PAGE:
Shutter shading on IIIa

Discussion in 'Leica and Rangefinders' started by david_killick, May 12, 2002.

  1. My IIIa developed the following problem: pix fine at slower speeds,
    but at higher speeds either half or whole of image (slide film) is
    black.
    The problem, I gather, is something called "shutter shading" caused by
    the lubrication going dry.
    Anyway, I took it in to a friendly and ancient technician with a beard
    like Methusulah's who beamed with delight wlike a benevolent gnome
    when he saw my Leica. Seems he dealt with screwmount Leicas when they
    were new. Said he could fix it. Only problem was how long. His mate,
    who had an equally long beard, just roared with laughter and said when
    he bought HIS camera in he was clean shaven...Still, should get fixed
    OK. My question is: how common is this problem, how easy is it to fix,
    and how long can a newly serviced Leica screwmount shutter be expected
    to last?
     
  2. Had the same problem on my M2. With the higher speeds, the first
    curtain didn't make it all the way across the film gate before it got
    bumped by the second curtain. Sent it in for CLA and all's well now.
    I suspect this was the first it had received and this was in 1997.
     
  3. My IIIa had the same problem @ 1/1000th sec. when I bought it
    (for all of $25!) in 1960. Being a poor high school student I
    ignored it and happily used the camera at the other speeds until
    the early '70s. When I started using the camera again in 1999 it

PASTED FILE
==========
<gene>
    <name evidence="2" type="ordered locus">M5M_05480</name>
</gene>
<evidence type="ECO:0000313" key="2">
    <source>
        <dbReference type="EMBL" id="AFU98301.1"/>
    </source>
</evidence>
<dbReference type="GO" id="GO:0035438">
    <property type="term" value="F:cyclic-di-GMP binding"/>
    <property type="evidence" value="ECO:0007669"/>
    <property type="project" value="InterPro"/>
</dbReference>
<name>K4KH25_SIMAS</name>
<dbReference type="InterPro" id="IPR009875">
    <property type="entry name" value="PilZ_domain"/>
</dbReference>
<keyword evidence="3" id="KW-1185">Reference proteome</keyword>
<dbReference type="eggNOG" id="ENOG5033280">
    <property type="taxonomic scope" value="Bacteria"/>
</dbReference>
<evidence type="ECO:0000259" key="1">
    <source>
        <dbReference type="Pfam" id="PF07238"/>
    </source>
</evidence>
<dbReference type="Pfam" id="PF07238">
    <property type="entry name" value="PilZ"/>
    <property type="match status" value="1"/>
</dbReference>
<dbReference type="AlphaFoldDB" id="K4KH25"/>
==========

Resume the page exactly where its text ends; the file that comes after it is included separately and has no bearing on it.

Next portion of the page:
had the same problem at 1/500th as well. A CLA (by John
    Maddox in So. Carolina) solved the problem and the old beast
    has worked perfectly since.
     
  4. I love to hear stories about using vintage cameras, of whatever
    variety. Good shooting with the IIIa.
     
  5. Been there - done that. The IIIc I had in college in the 70s did the
    same (1/250 and up).

    <p>

    One of the headaches to the screw-mounts is there's not even a swing-
    open door like the Ms, so you can't check for this except by exposing
    (or NOT exposing) film.

    <p>

    The shutter itself will 'last' quite a long time unless you sunburn it.
    But it will need adjusting now and then, and that depends on how much
    use it gets. The more it's used the better shape it stays in, usually.
    Some folks recommend clean/lubricate/adjustments (CLAs) every 10 years,
    others every 20, others only when a problem shows up.
     
  6. When it sounds like it's grinding when you take a picture, you can be very sure it's time for a CLA. I'm working over my IIIa at present. Previous repairman did a less than stellar curtain replacement job...
     

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